SAN JUAN, Puerto Rico (CBSNewYork/AP) — Hurricane Irma cut a path of devastation across the northern Caribbean, leaving at least 10 dead and thousands homeless after destroying buildings and uprooting trees on a track Thursday that could lead to a catastrophic strike on Florida.
The most potent Atlantic Ocean hurricane ever, Irma weakened only slightly Thursday morning and remained a powerful Category 5 storm with winds of 180 mph, according to the U.S. National Hurricane Center.
The storm was increasingly likely to rip into heavily populated South Florida early Sunday, prompting the governor to declare an emergency and officials to impose mandatory evacuation orders for parts of the Miami metro area and the Florida Keys. Forecasters said it could punish the entire Atlantic coast of Florida and rage on into Georgia and South Carolina.
French Interior Minister Gerard Collomb told France Info radio that eight had died and 23 injured in the country’s Caribbean island territories, and he said the toll on Saint-Martin and Saint-Barthelemy could be higher because rescue teams have yet to finish their inspection of the islands.
In the United Kingdom, the government said Irma inflicted “severe and in places critical” damage to the British overseas territory of Anguilla. Foreign Office Minister Alan Duncan said the Caribbean island took the full force of the hurricane. He told lawmakers on Thursday that the British Virgin islands have also suffered “severe damage.”
Irma blacked out much of Puerto Rico, raking the U.S. territory with heavy wind and rain while staying just out to sea, and it headed early Thursday toward the Dominican Republic and Haiti. More than 1 million people in Puerto Rico were without power late Thursday, CBS News’ Kenneth Craig reported.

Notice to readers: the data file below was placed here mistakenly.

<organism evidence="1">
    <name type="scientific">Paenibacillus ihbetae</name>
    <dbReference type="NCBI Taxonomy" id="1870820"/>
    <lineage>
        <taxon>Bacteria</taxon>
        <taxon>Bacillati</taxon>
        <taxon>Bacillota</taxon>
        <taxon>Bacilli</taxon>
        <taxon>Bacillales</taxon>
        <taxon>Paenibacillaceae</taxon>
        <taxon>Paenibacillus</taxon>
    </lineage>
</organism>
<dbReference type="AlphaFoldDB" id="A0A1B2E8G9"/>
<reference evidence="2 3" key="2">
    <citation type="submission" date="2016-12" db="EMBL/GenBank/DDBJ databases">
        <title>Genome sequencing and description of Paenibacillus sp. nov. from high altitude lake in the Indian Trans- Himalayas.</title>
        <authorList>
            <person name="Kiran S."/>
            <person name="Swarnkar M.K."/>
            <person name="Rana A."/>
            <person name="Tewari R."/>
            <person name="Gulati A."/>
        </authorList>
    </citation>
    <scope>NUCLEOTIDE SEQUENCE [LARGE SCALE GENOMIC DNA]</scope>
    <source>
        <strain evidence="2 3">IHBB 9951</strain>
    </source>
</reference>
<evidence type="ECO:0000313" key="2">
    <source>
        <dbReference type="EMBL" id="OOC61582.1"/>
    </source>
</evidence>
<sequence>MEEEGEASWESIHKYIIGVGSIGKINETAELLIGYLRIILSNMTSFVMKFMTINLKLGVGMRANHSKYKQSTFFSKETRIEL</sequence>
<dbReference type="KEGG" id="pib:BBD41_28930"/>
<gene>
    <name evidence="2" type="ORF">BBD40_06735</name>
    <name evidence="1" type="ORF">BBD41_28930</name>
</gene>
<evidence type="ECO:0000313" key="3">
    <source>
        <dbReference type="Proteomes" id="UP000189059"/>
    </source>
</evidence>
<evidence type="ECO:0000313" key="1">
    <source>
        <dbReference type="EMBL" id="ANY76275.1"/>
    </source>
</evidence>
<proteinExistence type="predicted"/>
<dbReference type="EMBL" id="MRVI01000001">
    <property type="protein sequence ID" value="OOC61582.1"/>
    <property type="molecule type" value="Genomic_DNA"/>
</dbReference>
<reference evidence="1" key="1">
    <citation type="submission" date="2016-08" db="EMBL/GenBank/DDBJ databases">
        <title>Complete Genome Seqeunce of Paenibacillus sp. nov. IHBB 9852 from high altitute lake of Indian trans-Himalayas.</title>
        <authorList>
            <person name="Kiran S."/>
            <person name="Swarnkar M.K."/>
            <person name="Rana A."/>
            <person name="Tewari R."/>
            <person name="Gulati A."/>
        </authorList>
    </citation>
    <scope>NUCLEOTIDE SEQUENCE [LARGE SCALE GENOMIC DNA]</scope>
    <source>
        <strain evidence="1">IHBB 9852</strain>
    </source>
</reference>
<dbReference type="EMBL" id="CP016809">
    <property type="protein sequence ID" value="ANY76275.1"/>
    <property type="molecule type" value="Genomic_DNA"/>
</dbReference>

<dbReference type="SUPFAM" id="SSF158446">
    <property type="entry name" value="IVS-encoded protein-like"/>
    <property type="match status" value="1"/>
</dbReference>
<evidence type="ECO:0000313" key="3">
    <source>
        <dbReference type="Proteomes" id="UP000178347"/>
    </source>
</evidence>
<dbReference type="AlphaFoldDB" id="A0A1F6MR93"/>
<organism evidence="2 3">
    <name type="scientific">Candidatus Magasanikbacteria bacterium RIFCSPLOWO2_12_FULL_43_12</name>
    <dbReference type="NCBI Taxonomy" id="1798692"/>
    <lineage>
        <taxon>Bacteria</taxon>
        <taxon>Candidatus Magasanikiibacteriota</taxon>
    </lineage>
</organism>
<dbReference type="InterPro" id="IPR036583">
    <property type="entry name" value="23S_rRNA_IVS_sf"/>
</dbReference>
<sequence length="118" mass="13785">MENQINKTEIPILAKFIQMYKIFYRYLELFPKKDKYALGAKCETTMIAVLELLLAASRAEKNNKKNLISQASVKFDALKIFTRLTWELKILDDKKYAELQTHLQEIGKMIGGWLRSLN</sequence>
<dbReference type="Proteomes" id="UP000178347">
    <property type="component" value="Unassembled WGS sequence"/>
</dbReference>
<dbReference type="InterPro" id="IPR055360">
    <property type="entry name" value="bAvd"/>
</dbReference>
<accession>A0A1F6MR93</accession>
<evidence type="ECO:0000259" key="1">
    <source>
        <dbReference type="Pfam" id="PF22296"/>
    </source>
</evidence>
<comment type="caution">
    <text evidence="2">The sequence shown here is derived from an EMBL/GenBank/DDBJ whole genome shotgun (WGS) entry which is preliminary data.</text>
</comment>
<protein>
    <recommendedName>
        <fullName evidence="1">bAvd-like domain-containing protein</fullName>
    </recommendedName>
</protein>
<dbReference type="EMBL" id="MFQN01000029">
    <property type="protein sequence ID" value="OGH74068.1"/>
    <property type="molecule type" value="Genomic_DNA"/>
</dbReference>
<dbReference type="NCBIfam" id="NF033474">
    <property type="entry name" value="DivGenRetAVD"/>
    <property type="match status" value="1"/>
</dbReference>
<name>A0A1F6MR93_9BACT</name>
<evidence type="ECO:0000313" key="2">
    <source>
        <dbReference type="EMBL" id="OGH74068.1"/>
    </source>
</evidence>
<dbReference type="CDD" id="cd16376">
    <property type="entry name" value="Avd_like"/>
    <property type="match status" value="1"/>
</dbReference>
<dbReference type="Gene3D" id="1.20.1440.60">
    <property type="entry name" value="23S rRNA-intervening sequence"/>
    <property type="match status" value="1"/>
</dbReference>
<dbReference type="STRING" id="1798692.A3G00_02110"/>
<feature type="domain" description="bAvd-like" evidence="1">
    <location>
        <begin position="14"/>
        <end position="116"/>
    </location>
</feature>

To the east, authorities struggled to get aid to small Caribbean islands devastated by the storm’s record 185 mph winds earlier Wednesday, while people in Florida rushed to get ready for a possible direct hit on the Miami area.
Communications were difficult with areas hit by Irma, and information on damage trickled out.
On St. Thomas in the U.S. Virgin Islands, neighborhoods are underwater.
Barbuda, where the hurricane’s core crossed almost directly over the island early Wednesday, took a major hit. Antigua and Barbuda Prime Minister Gaston Browne nearly every building was damaged by the storm.
“What I saw was heart wrenching,” he said. “I mean, absolutely devastating.”
He said roads and telecommunications systems were wrecked and recovery would take months, if not years. Browne also told the Associated Pres that a 2-year-old child was killed as a family tried to escape a damaged home during the storm.
One death also was reported in the nearby island of Anguilla, where officials reported extensive damage to the airport, hospitals, shelters and school and said 90 percent of roads are impassible, according to the Caribbean Disaster Emergency Management Agency.
Significant damage was also reported on St. Martin, or St. Maarten, an island split between French and Dutch control. Photos and video circulating on social media showed major damage to the airport in Philipsburg and the coastal village of Marigot heavily flooded.
Dutch Prime Minister Mark Rutte said Thursday the storm “caused widescale destruction of infrastructure, houses and businesses.”
“There is no power, no gasoline, no running water. Houses are under water, cars are floating through the streets, inhabitants are sitting in the dark, in ruined houses and are cut off from the outside world,” he said.
The Dutch military will need to fly in relief supplies.
By Thursday morning, the center of the storm was about 110 miles north of Punta Cana, Dominican Republic, and was moving west-northwest near 17 mph.
President Donald Trump approved an emergency declaration for the U.S. Virgin Islands and Puerto Rico, allowing the Federal Emergency Management Agency and other agencies to remove debris and give other services that will largely be paid for by the U.S. government.
The U.S. National Hurricane Center predicted Irma would remain at Category 4 or 5 for the next day or two as passes just to the north of the Dominican Republic and Haiti on Thursday, nears the Turks & Caicos and parts of the Bahamas by Thursday night and skirts Cuba on Friday night into Saturday. It will then likely head north toward Florida.
(© Copyright 2017 CBS Broadcasting Inc. All Rights Reserved. The Associated Press contributed to this report.)